Because it is lingering in my mind like the scent of incense long since burned out, I return to Stephen Batchelor's small essay, "Buddhism and Sex: The Bigger Picture." I read it first yesterday.
On the one hand, the entire sex/power/religion topic is like being around the nagging child in the "use condoms" ad ... whining, complaining, beseeching and ultimately infuriating.
On the other hand, I have cared about spiritual endeavor for a long time. Its usefulness is, to me, as undeniable as its capacity for bullshit. I may wish as much as I like that this caring would "shut the fuck up," but like some maiden aunt who is hard of hearing, it refuses and hovers and insists. OK, I give up: I like it, however insufferably boring and off-topic it can be.
Once, when I was in the publicity department at a New York book publisher, I wrote a press release for some book and headlined it with a single, bold-faced, large-type word: SEX. I was in the business of trying to bring attention to the publisher's products and, well, "sex" was a good word for those purposes. And when you put sex together with religion (especially here in the good ol' U.S. of prurient A.) ... well, how about that for a cheap-date attention-getter?! We have, I would say, a winnah!
I don't doubt for a minute that everyone interested in Buddhism has an appreciation of the sex/power dynamic that has grievously wounded so many and sent others running for the psychobabble 'healing' hills. There is sorrow, there is fury, there is righteousness, there is ersatz compassion and there is a lot more ... and I have been-there-and-done-that and may yet again. I don't fault any of it since it seems to me to be true.
But what Batchelor's essay did for me was to underscore what I have strongly felt for a long time: If you can't burn it to the ground, spiritual endeavor will always remain about as useful as tits on a bull. There is no burning it down until it actually burns down, but knowing that it is not yet burned down is a good indicator that a much-valued spiritual endeavor has not yet achieved its most useful function. Burn it down: The institutions, the ritual, the support mechanisms, the tears, the bliss, the enlightenment, the compassion, the emptiness, the robes and beads and bells ... all gone. The fire-bombing of Dresden was as nothing compared to this inferno ... an inferno that invites one and all to warm themselves and perhaps toast marshmallows.
Laying claim to a scorched earth is not the same as scorching this earth.
For me, Batchelor's essay lit a bright match.
I thought Batchelor's article missed the point entirely.
While I agree that spirituality as an institution should be slashed and burned (if for nothing else than because institutions reify spiritual practices into forms that are little better than likenesses of the original sold as "the real thing"), I do not see the institutionalization of religion as the directly relevant to the subject of clerical misconduct.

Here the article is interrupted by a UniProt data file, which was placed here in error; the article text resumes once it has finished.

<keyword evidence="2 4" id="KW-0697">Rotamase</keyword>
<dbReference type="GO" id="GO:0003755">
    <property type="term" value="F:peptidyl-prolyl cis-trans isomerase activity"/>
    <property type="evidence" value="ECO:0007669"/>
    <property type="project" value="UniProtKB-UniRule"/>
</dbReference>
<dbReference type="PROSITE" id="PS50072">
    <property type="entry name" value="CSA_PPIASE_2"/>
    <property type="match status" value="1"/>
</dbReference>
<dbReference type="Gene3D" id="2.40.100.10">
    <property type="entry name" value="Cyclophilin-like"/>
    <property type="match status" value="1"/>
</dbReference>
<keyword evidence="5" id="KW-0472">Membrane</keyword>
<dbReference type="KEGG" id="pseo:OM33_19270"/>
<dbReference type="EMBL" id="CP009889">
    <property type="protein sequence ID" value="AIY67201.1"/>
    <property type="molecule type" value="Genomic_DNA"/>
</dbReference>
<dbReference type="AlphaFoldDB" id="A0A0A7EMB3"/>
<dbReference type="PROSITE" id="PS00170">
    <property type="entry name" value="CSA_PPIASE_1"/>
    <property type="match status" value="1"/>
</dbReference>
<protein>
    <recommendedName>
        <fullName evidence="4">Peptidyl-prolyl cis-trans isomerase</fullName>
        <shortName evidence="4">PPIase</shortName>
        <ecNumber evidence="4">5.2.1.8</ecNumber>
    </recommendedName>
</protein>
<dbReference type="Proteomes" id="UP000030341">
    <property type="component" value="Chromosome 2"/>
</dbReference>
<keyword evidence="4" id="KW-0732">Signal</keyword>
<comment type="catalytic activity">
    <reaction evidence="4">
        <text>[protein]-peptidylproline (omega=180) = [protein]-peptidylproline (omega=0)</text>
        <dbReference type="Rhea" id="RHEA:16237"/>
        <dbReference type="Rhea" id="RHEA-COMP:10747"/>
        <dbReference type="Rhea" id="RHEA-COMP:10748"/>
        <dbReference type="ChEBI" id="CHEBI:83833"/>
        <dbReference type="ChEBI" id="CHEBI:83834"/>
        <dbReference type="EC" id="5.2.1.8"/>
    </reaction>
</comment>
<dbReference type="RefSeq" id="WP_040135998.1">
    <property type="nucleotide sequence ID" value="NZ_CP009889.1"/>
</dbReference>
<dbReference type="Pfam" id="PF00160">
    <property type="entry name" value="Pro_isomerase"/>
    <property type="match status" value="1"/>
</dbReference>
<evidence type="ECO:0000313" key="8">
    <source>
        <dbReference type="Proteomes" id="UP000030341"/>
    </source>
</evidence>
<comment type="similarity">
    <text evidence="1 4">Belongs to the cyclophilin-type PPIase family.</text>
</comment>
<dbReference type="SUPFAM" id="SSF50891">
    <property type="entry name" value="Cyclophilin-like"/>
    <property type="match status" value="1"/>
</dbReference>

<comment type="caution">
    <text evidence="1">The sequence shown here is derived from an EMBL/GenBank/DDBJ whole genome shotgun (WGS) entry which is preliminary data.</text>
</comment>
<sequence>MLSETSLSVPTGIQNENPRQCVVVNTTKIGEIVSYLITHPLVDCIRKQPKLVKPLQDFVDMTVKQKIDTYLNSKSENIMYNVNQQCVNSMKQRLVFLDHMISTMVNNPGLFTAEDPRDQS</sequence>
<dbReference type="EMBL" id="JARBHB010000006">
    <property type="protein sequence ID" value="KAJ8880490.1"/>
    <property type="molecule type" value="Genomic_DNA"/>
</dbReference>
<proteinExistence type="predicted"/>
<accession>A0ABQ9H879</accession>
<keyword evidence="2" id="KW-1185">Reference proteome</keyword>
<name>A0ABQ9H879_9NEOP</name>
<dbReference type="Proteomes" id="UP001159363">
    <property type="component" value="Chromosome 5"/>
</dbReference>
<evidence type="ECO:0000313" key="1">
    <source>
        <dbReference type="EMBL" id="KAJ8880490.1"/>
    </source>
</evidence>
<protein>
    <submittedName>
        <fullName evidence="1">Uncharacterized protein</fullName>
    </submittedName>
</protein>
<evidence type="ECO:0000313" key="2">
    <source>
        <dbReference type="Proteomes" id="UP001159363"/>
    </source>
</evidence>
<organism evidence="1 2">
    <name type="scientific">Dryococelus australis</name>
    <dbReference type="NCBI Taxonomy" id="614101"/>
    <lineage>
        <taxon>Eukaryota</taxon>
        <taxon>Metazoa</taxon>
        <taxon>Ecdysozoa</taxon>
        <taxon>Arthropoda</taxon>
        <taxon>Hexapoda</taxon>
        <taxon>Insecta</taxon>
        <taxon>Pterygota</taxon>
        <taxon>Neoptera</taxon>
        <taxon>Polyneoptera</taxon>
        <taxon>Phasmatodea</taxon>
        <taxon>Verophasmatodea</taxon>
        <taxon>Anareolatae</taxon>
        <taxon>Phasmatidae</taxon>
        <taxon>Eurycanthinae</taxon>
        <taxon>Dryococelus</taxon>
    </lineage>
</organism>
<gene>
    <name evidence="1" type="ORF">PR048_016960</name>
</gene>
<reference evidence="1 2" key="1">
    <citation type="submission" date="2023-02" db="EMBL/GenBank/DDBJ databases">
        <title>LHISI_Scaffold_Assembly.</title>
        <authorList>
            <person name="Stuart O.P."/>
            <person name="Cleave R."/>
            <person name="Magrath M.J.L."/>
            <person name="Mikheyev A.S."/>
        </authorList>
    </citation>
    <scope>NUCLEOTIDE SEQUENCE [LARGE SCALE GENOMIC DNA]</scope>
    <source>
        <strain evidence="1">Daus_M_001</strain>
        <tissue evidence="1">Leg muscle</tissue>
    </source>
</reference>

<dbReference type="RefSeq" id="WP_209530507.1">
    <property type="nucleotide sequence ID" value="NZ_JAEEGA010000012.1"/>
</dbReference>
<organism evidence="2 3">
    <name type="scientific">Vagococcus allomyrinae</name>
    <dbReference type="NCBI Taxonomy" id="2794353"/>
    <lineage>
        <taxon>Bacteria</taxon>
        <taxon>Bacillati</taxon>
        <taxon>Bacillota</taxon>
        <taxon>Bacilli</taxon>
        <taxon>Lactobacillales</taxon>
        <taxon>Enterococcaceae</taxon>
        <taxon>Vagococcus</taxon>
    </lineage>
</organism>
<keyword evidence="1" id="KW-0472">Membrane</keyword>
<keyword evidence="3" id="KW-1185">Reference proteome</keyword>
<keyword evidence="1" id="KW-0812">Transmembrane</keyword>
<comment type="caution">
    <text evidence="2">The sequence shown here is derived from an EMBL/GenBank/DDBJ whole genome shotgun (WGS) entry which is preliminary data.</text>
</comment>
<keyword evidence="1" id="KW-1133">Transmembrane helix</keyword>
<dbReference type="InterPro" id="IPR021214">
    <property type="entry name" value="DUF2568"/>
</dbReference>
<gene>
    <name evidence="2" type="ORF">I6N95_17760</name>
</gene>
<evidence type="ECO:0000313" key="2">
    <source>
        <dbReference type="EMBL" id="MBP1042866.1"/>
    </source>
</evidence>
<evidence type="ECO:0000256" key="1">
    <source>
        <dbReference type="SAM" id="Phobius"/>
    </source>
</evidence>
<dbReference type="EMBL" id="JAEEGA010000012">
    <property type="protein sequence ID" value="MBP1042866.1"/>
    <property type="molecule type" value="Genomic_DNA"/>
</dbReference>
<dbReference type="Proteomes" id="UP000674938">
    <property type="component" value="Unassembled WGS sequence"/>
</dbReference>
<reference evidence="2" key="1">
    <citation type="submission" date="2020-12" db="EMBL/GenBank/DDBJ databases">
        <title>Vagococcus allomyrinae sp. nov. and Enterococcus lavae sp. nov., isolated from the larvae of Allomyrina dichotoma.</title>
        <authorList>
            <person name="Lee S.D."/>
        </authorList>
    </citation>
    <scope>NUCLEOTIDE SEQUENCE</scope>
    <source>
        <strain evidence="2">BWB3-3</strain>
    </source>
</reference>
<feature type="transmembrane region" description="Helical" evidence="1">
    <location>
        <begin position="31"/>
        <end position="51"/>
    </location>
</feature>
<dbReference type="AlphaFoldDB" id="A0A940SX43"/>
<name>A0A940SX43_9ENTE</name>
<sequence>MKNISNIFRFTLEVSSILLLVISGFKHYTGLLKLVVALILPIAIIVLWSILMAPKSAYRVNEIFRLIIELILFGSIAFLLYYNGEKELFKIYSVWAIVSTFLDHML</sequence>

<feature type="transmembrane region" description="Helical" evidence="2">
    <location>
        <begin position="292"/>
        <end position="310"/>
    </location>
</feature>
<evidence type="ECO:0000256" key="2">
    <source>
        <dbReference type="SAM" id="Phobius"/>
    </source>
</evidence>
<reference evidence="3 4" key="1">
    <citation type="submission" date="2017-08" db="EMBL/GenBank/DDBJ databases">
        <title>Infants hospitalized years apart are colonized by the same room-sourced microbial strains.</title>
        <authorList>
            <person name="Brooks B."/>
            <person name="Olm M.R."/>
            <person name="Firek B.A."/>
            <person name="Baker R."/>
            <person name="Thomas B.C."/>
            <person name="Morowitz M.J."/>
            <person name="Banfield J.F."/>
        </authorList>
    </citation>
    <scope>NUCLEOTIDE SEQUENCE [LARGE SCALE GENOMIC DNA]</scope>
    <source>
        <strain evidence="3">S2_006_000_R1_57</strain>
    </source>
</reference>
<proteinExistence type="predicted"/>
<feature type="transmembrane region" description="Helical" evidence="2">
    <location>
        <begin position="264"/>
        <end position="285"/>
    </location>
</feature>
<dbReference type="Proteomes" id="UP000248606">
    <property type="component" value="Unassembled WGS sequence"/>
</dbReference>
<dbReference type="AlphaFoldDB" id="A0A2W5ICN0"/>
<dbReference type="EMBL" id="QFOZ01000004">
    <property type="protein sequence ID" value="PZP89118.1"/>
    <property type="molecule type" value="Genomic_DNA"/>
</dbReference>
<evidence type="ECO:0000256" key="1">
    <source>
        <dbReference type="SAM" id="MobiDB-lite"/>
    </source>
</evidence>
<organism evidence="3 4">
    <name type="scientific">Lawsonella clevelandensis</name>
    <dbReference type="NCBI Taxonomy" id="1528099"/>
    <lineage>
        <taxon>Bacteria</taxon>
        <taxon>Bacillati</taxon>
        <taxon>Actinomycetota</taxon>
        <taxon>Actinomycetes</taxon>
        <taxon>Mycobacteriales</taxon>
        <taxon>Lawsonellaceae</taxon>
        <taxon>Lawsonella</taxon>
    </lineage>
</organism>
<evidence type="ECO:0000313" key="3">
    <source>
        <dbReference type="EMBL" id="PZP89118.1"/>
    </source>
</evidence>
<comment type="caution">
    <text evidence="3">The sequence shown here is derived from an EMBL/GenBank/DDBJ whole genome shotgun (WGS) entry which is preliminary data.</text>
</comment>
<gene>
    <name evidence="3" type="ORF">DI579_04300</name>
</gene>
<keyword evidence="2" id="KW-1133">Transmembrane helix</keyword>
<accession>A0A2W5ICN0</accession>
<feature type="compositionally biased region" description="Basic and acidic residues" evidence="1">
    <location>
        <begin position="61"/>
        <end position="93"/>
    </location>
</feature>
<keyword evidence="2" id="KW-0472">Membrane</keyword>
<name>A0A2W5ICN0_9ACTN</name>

Religious institutions may contribute to and even formalize power disparities, but neither power nor the disparities between, say, teacher and student, or clergy and parishioner, are abusive unless they are used in ways that violate someone else.
OK ... maybe the issue is one of which-came-first-the-chicken-or-the-egg. Either way we're still stuck with the clucks.ReplyDelete
I've read two today lately that addresses the issue of "Buddhism and Sex: The Bigger Picture."ReplyDelete
One I found quite surprising as it makes the level of inappropriate behavior of Joshu Sasaki match and perhaps exceeds Shimano's.
The other was refreshingly street smart and down to earth.
When I arrived at Mt. Baldy, I realized that the monastic Abbess also served as Roshi’s mistress. Soon after my arrival, they apparently had a falling-out due to Roshi’s sexual exploits with another female student. I was to learn that Roshi was quite the horny old fellow, and that sanzen for many female students consisted of a lot of fondling and sex play. Moreover, several of the students were also sexually active with each other, so it came as no surprise that, when one person contracted a sexually transmitted disease, some of the other students eventually got it. It was even suggested that it had started with Roshi.
Excerpt from Zen and the Emotional/Sexual Contraction by Bob O’Hearn
Years ago, during a practice period in Japan with eleven other women, I learned just how confusing “foreign context” could be. Standing in the garden of a Zen temple with four other women, a Japanese lay visitor to the temple put both of his hands on my friend’s breasts, and squeezed them while muttering some non-recognizable Japanese. We were all momentarily stunned into silence and inaction while he smiled, squeezed and muttered away. Since I was the only one who spoke any Japanese, one woman in the group asked me: “What does it mean?” The question woke me up. I said: “It means the same thing in any language,” as I slapped his arms off of her chest and forcibly pushed him away....
A Zen Woman's Personal Perspective on Sexual Grouping, Seual Harassment and other abuses by Grace Shireson
Opps. I hit publish instead of preview. Editing was not finished.ReplyDelete
"Anonymous" -- Go ahead and finish up. Repost and I will delete the first one.ReplyDelete
You are a misguided person who are not practicing Buddhism and trying to influence other people away from practice the right Dharma. You are a demon dressed in "Buddhist" robes sitting on cushions...ReplyDelete